The Christians may be gearing up for St. Valentine (and everyone else for candy hearts and store-bought cards) but Jews get to settle down for our own holiday! Starting last sunset and going til the next one, we’re in the midst of Tu B’Shevat.
Tu B’Shevat has its origins in biblical Israel; it signaled the tax season through looking at the aging of trees. It is not mentioned in the Torah and is certainly not one of the bigger holidays within the religion.
But in this day and age of growing concern for environmental issues, some Jews have revamped Tu B’shevat to speak to “going green.” So on Monday night, I attended my first Tu B’Shevat seder, sponsored in part by Shomrei Adamah of Greater Washington, local ecological advocacy group.
The two-hour seder featured music, fruit (much of it from modern-day Israel), wine, and information. We heard from a Jewish organic farmer living in Prince George’s County. We watched a clip from a Faith in Place documentary about a Chicago Muslim community reaching out to sustainable farmers.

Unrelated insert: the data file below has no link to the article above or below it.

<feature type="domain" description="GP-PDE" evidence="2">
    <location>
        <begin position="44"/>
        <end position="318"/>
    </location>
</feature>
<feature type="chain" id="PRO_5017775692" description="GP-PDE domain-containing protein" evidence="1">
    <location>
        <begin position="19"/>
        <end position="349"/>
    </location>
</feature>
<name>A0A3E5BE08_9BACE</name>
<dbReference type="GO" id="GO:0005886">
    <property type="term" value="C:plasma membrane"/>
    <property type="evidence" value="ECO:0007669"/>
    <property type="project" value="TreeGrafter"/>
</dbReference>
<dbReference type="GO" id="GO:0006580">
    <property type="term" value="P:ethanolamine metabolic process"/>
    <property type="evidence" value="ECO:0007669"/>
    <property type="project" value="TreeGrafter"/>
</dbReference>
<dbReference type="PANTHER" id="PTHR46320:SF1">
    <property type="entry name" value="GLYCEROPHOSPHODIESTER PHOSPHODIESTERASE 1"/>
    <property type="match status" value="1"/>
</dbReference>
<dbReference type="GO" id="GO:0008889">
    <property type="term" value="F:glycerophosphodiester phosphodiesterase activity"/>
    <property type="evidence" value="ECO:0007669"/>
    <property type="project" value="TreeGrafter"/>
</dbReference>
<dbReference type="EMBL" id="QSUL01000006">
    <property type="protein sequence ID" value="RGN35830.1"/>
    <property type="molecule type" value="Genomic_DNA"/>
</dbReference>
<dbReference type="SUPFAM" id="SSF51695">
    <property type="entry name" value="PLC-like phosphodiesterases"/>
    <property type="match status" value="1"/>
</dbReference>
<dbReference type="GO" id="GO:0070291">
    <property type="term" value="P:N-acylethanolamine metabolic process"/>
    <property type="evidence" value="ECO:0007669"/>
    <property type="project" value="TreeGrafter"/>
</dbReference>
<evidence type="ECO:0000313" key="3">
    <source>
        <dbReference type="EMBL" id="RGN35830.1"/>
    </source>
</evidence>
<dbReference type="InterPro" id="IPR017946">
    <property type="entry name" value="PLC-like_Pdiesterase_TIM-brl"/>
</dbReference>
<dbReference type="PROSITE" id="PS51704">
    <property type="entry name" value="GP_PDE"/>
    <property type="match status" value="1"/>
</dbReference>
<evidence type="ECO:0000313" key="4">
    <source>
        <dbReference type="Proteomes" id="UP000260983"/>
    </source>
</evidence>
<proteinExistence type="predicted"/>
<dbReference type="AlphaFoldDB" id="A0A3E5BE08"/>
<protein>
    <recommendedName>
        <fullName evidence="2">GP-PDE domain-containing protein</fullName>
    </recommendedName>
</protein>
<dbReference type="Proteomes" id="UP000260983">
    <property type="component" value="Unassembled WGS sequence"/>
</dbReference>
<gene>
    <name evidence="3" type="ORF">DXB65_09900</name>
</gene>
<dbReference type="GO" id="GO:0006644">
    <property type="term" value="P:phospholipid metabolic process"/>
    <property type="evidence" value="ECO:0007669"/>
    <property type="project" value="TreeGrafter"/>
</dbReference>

I also picked up Shomrei Adamah’s “Green and Just” guidebook with sustainable living tips for DC-area Jewish families, a ditto of pro-nature blessings and religious quotes from Orthodox group Canfei Nesharim, and parsley seeds for planting that, if properly cared for, will be grown in time for our next seder.
Other co-sponsors of the Tu B’Shevat seder were Israeli Harvest, Greater Washington Interfaith Power and Light, Teva Learning Center, Moishe House in Silver Spring, Birthright Israel NEXT, The Jewish Federation of Greater Washington, Jews United for Justice, and AVODAH: Jewish Service Corps.
Crossposted to The Examiner